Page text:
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 Reflections   # 1-3    # 4-7   # 8-11    #12-19  #20-25  # 26-30  #31-36  #37-43

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Three Types of Power in Theology—Stephen Mott
(Power = the potential to carry out one’s will over the resistance of others)
Power is good, and it belongs to God—Psalm 62:11 NSRV.

Defensive Power

Exploitive Power

Intervening Power

The power of being—a gift of God—of any individual or society, to defend one’s divinely created being from the contrary intentions of others.

The gift of power is fallen in all communities.  Power is used overtly and covertly to the disadvantage of the weaker neighbor.  Such use is evil and an assault upon God’s creation.

Intervening power reestablishes the power of being by thwarting exploitive power.  Its model and source is God, e.g., the ability of the weak together in resistance.

Exodus 3:7–8
Psalm 106:42
Ezekiel 22:1–12;

Matthew 12:28;
Colossians 2:15;
I Corinthians 4:20

Types of Operational Power—Robert Linthicum
(Power = the ability, capacity, and willingness of a person or group to act)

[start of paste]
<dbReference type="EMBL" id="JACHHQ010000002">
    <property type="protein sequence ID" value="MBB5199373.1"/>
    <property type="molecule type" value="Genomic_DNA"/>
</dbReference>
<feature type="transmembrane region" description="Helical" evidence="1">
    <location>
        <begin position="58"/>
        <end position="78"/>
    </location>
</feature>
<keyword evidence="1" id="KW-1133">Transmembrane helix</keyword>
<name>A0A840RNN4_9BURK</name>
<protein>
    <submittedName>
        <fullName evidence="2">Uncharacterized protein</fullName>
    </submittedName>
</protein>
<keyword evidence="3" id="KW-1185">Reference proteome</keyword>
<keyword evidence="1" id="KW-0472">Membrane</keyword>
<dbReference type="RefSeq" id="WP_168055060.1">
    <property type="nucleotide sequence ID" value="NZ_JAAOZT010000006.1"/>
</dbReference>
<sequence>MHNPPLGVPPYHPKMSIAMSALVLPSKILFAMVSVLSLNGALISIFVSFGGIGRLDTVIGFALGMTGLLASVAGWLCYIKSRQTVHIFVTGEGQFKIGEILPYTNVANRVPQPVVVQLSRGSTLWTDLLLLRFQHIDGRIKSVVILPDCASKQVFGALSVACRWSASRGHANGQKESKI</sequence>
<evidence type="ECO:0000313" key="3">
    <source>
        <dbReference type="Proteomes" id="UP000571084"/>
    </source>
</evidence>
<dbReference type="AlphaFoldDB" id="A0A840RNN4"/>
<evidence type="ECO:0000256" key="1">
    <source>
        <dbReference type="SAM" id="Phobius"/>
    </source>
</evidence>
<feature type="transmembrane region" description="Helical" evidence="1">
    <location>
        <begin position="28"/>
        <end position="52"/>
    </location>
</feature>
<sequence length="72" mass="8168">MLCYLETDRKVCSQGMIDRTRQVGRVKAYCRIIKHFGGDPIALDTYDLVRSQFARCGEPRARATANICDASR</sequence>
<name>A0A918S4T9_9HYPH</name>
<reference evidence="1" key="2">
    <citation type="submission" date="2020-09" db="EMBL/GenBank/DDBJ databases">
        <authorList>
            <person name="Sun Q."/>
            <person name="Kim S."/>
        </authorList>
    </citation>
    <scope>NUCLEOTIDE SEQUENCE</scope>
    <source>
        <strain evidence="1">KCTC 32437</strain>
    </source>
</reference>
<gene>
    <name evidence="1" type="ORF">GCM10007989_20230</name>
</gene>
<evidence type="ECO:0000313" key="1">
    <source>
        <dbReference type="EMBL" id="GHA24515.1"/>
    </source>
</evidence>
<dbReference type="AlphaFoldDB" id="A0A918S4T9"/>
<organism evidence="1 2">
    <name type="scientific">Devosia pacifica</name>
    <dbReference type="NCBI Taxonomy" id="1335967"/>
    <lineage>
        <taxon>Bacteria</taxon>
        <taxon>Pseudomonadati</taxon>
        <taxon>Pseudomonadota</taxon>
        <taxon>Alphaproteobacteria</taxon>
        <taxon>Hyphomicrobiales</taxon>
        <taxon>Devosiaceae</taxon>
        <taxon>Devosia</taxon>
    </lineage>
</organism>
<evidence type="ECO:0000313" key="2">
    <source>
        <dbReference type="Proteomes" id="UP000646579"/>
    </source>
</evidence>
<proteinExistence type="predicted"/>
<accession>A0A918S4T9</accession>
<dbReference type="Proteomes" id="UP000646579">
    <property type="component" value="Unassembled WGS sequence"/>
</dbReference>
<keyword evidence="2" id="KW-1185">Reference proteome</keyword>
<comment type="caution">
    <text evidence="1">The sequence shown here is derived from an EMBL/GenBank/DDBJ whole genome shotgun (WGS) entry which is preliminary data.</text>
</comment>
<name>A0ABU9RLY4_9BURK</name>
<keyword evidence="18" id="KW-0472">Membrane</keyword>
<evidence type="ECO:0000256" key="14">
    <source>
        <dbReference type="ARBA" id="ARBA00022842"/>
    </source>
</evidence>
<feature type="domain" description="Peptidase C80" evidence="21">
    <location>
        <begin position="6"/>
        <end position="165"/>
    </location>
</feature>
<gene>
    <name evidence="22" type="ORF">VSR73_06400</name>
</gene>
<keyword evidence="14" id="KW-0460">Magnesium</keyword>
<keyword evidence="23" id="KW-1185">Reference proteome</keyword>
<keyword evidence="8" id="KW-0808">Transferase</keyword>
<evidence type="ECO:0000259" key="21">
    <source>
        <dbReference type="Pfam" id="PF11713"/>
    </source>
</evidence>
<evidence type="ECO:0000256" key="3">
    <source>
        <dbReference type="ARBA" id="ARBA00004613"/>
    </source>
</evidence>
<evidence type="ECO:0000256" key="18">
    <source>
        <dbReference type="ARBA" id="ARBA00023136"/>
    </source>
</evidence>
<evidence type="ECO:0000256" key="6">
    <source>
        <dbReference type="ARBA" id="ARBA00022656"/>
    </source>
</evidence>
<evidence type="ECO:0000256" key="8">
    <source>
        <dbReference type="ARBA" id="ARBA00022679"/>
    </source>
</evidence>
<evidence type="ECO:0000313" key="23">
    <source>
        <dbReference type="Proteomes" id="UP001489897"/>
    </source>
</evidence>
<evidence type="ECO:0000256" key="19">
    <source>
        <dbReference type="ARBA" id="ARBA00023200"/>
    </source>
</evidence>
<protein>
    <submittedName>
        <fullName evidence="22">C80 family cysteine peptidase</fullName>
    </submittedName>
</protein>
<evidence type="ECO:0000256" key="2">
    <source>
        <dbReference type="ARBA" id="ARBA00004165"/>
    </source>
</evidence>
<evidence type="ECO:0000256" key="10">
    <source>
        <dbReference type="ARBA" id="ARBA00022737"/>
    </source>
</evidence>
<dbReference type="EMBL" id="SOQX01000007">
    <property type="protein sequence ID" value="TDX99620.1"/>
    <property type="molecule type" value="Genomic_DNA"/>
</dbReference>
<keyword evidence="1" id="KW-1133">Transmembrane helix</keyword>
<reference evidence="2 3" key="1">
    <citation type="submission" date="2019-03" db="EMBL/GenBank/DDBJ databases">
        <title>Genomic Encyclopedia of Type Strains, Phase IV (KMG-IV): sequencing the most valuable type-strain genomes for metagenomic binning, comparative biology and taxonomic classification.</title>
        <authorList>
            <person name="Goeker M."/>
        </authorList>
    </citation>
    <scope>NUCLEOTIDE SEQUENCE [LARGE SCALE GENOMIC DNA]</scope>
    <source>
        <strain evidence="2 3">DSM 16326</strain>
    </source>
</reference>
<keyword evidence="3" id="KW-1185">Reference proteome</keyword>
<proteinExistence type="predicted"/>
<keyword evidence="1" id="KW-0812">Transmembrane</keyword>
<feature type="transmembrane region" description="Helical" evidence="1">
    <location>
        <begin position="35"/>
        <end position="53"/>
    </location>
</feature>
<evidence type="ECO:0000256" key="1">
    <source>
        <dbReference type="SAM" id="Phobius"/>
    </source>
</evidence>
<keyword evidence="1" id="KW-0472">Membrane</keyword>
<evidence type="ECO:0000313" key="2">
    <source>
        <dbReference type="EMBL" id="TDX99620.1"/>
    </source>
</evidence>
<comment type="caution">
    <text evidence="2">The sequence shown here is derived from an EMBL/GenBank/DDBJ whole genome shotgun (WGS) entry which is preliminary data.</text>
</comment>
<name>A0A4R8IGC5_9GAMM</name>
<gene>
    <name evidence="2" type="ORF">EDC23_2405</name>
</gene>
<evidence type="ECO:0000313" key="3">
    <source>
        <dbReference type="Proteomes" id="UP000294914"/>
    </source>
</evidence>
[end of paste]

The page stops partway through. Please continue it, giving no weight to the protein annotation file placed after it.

Unilateral Power
Power over people or constituency groups (institutions, governments, or contractors)

Relational Power
Power with other people or groups, to act
together, both parties can benefit)

Dominating Power
(autocratic, tyrannical)

Constitutional Power
(autocratic, hierarchical,
highly structured)

Mutual Power
(relative equality, shared interests)

Perhaps the most easily recognizable example is an absolute monarchy or a dictatorship.

Not necessarily governments.  i.e., many voluntary associations have a constitution and bylaws.

Could be individuals and/or groups.


Could be individuals and/or groups.


Ezekiel 22:1–12
Matthew 23:4–23

Matthew 27:11–26
Deuteronomy 16:18–20

I Samuel 18:1–5,
(David and Jonathon)

Mark 10:35–45;
Matthew 23:10–11


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